Monday, September 30, 2013

Brendan Cass, one in 4.4 million

Journal page on Brendan Cass
There must be millions of living artists in the world. In fact I just looked it up and it turns out there are 4.4 million active artists in the USA alone, of which 3.2 million are recreational artists, 600,000 are professional artists and 122,000 are art-degree-seeking college students (

The figures are mind-blowing, or maybe disconcerting, but that's not what this post is about. In this crowded field, how does one choose artists to look at or to focus on, those who can answer questions one might have or give one ideas? Mostly, for me anyway, it's luck or serendipity. Usually wherever I land up turns out to be instructive or inspiring in some way or other. In this way, while reading recently about Donald Baechler, he mentioned Brendan Cass (b. 1974, American) as a young artist to watch. So I followed that lead and it proved to be a good one to share. The image at left shows some of Brendan Cass's paintings, and below that some journal notes from a video interview at a show in Lars Bohman Gallery in ?Stockholm, Nov-Dec 2009.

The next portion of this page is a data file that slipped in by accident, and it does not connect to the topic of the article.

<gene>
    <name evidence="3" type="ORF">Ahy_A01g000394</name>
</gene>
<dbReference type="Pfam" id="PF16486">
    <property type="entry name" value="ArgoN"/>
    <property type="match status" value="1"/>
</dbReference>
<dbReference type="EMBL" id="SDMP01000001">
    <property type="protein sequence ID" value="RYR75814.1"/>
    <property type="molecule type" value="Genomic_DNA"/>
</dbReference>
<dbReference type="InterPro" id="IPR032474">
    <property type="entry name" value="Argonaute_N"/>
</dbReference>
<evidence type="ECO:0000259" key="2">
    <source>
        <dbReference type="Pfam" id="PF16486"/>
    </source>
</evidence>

I'm not sure if this artist has hit the big time yet but he's certainly heading that way. The paintings are large to very large (e.g. 6' x 12') and are loosely based on photos. They seem very free and spontaneous but he takes a long time over them. He uses store-bought small canvases to try out colour combinations. Often he works from the photo first and goes to visit the place/country afterwards, and he has a particular liking for Northern countries and winter landscapes. He uses bright, even fluorescent colours, saying he likes to load a painting with as many colours as possible. The paintings are very gestural and loaded with texture and yet they don't look messy. They remind me of Peter Doig in their evocation of mood and space. He has done at least one of Ireland (Glendalough) which I would love to see but haven't been able to find it.

In a video of a studio visit filmed in 2012 by New Art TV, Cass's studio is an old railway station on a disused train line near a river in Connecticut  -- idyllic really. Here it is ...

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